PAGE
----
Diamond Gammavoltaic Cells for Biasless Gamma Dosimetry


Research Area:


Lead researcher:

Mr Robbie Mackenzie


EPSRC, Sellafield Ltd.
More information arkenlight.co.uk

The Challenge

Diamond dosimeters are reliable and well-characterised, with significant development having been undertaken within the SWNH [1]. Simple and radiation hard, they have no measured upper limit for dose rate and will continue to operate after other dosimetry technologies have saturated. This is possible due to some of the extreme properties of diamond, but those same properties necessitate the use of a high operating bias: 300 – 500 V over a diamond thickness of 0.5 mm. This creates a need for greater complexity in the measurement apparatus, introduces a shock hazard, and imposes size constraints on deployments.

Figure 1: A render of the as-constructed diamond gammavoltaic, mounted on an SMA head for testing, and here reproduced for monte carlo simulation purposes.

The Solution

By careful modification of the design of a diamond dosimeter, it has been possible to create a device that powers itself in high-dose environments, from the ambient gamma flux. It is thus acting as a gammavoltaic. Gammavoltaics is a nascent field with no properly published devices at time of writing – this ought to be the first!

In lower-dose environments, where generative mode is not possible, the device can be operated in the same biased mode as a standard diamond dosimeter. However, the required voltage is much lower, being a sliding scale starting at 2 V.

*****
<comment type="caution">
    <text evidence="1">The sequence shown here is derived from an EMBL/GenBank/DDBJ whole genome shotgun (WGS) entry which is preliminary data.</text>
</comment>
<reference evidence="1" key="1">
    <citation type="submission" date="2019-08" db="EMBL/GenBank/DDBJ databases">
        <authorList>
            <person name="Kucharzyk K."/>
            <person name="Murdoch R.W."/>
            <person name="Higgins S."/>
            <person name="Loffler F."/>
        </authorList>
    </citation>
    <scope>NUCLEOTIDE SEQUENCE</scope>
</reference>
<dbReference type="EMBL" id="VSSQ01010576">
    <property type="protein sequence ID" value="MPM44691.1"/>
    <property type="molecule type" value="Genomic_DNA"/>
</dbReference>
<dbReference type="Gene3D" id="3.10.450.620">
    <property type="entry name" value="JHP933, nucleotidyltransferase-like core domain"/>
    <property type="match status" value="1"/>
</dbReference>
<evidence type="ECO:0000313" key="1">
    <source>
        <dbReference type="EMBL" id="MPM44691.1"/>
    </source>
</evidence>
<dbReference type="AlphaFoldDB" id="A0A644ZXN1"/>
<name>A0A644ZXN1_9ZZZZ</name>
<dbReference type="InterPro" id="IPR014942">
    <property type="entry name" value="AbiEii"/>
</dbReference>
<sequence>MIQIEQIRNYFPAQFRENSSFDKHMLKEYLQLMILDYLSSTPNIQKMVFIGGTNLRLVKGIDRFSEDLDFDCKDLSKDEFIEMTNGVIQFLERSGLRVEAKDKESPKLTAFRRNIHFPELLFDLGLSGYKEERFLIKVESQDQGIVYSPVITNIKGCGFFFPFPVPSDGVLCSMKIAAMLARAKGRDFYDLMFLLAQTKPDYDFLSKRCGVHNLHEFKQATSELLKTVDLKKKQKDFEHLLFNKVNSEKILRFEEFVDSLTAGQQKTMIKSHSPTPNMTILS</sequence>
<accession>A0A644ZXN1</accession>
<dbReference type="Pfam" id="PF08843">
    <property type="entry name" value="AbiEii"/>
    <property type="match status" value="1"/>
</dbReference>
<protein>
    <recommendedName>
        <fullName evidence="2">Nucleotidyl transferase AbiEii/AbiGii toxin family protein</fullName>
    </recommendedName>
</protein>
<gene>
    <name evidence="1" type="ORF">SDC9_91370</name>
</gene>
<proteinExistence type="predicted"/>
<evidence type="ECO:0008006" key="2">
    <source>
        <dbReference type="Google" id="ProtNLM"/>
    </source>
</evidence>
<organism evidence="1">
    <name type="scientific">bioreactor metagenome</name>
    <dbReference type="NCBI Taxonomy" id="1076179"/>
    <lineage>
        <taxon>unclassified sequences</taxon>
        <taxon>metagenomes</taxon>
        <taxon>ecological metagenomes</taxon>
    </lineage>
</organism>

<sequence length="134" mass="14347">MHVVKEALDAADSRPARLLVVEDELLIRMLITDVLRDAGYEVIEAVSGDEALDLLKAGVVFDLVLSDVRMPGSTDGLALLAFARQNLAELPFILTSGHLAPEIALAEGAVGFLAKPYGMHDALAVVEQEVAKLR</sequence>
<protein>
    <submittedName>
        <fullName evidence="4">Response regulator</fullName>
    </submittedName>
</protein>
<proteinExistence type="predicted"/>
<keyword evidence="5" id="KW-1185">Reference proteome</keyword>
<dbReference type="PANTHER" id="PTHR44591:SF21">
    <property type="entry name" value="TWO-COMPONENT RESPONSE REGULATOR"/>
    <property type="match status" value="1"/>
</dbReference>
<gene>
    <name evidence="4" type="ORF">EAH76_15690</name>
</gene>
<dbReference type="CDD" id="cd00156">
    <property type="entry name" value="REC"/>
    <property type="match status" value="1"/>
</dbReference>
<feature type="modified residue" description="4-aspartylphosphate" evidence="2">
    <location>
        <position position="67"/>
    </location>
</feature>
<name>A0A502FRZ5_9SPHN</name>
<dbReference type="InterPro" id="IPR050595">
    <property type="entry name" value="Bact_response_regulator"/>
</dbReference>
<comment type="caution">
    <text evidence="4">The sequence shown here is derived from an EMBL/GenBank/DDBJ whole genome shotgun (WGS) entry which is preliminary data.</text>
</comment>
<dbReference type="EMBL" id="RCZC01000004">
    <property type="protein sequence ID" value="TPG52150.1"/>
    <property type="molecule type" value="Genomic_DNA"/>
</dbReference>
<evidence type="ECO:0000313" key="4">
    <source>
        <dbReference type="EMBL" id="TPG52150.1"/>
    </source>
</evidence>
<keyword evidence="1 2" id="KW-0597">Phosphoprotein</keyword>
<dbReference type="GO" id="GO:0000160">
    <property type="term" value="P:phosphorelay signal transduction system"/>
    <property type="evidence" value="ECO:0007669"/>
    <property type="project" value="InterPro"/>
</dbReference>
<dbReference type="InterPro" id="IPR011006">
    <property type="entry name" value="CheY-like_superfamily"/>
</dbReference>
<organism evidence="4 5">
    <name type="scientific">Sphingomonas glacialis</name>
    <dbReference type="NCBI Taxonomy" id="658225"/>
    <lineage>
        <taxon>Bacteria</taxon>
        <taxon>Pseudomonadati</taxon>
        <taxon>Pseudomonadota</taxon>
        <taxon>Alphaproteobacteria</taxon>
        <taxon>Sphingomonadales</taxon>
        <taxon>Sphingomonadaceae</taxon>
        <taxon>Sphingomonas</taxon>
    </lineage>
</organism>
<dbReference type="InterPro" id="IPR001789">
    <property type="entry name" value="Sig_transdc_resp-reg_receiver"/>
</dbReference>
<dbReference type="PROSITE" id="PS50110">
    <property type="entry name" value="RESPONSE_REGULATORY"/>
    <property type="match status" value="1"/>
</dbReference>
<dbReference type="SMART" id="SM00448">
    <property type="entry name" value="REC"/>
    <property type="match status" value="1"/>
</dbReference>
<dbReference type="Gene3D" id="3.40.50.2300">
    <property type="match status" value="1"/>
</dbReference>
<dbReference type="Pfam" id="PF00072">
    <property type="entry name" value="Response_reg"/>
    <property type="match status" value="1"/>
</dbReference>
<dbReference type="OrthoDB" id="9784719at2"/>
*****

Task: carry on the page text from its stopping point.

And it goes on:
The Impact

Figure 2: Diamond gammavoltaic device properties over widely varying fluxes of Co-60 gamma radiation. The short circuit current, ISC, is the parameter most useful for dose rate measurement. The open circuit voltage, VOC, and maximum power output, Pmax, are both suggestive that in the near-term, a diamond gammavoltaic may even be able to power the apparatus used to make and transmit measurements. The change in series resistance, RS, is believed to be a novel result for voltaic devices.

At the moment, the device is still in the calibration phrase, being tested against dose rates measured with a standard dosimeter. It has currently been validated over 3 orders of magnitude with Co-60 radiation. The lack of bias and associated savings in space have allowed consideration of CubeSat deployment, for measurement of highly radioactive regions of space.

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